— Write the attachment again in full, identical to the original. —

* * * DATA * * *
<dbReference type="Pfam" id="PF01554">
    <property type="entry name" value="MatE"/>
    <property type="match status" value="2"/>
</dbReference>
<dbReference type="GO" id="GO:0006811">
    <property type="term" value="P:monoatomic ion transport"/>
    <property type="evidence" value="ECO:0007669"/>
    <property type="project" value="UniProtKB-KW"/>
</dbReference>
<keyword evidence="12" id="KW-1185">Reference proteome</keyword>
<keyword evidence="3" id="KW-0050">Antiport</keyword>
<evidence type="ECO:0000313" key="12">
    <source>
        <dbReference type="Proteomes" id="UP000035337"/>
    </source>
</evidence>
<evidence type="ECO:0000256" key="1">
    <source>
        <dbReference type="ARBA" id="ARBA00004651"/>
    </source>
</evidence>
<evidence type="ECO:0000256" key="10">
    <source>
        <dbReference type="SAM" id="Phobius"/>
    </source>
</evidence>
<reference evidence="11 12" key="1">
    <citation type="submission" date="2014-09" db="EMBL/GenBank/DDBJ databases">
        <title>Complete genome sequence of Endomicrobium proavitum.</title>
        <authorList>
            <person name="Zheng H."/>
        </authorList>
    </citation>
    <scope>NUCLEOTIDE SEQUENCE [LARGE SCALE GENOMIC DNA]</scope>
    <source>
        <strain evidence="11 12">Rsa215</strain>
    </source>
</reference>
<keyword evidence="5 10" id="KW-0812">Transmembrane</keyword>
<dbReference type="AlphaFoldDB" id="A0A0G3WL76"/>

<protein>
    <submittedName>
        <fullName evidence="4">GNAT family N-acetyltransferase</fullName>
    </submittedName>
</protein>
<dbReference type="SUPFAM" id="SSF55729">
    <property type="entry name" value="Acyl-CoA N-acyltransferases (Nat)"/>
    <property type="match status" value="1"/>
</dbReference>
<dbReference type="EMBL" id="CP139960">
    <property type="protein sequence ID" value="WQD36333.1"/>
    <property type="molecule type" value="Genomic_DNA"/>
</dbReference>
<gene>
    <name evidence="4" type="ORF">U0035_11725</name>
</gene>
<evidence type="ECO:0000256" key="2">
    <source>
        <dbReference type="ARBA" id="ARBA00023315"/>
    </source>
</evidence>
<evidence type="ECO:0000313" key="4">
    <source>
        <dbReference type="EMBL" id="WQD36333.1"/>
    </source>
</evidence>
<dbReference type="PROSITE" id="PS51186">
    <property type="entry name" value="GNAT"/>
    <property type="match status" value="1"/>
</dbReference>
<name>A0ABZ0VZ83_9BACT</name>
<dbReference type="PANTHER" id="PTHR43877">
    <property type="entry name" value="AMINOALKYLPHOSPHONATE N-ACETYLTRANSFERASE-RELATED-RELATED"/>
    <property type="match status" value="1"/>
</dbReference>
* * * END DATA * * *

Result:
<dbReference type="Pfam" id="PF01554">
    <property type="entry name" value="MatE"/>
    <property type="match status" value="2"/>
</dbReference>
<dbReference type="GO" id="GO:0006811">
    <property type="term" value="P:monoatomic ion transport"/>
    <property type="evidence" value="ECO:0007669"/>
    <property type="project" value="UniProtKB-KW"/>
</dbReference>
<keyword evidence="12" id="KW-1185">Reference proteome</keyword>
<keyword evidence="3" id="KW-0050">Antiport</keyword>
<evidence type="ECO:0000313" key="12">
    <source>
        <dbReference type="Proteomes" id="UP000035337"/>
    </source>
</evidence>
<evidence type="ECO:0000256" key="1">
    <source>
        <dbReference type="ARBA" id="ARBA00004651"/>
    </source>
</evidence>
<evidence type="ECO:0000256" key="10">
    <source>
        <dbReference type="SAM" id="Phobius"/>
    </source>
</evidence>
<reference evidence="11 12" key="1">
    <citation type="submission" date="2014-09" db="EMBL/GenBank/DDBJ databases">
        <title>Complete genome sequence of Endomicrobium proavitum.</title>
        <authorList>
            <person name="Zheng H."/>
        </authorList>
    </citation>
    <scope>NUCLEOTIDE SEQUENCE [LARGE SCALE GENOMIC DNA]</scope>
    <source>
        <strain evidence="11 12">Rsa215</strain>
    </source>
</reference>
<keyword evidence="5 10" id="KW-0812">Transmembrane</keyword>
<dbReference type="AlphaFoldDB" id="A0A0G3WL76"/>

<protein>
    <submittedName>
        <fullName evidence="4">GNAT family N-acetyltransferase</fullName>
    </submittedName>
</protein>
<dbReference type="SUPFAM" id="SSF55729">
    <property type="entry name" value="Acyl-CoA N-acyltransferases (Nat)"/>
    <property type="match status" value="1"/>
</dbReference>
<dbReference type="EMBL" id="CP139960">
    <property type="protein sequence ID" value="WQD36333.1"/>
    <property type="molecule type" value="Genomic_DNA"/>
</dbReference>
<gene>
    <name evidence="4" type="ORF">U0035_11725</name>
</gene>
<evidence type="ECO:0000256" key="2">
    <source>
        <dbReference type="ARBA" id="ARBA00023315"/>
    </source>
</evidence>
<evidence type="ECO:0000313" key="4">
    <source>
        <dbReference type="EMBL" id="WQD36333.1"/>
    </source>
</evidence>
<dbReference type="PROSITE" id="PS51186">
    <property type="entry name" value="GNAT"/>
    <property type="match status" value="1"/>
</dbReference>
<name>A0ABZ0VZ83_9BACT</name>
<dbReference type="PANTHER" id="PTHR43877">
    <property type="entry name" value="AMINOALKYLPHOSPHONATE N-ACETYLTRANSFERASE-RELATED-RELATED"/>
    <property type="match status" value="1"/>
</dbReference>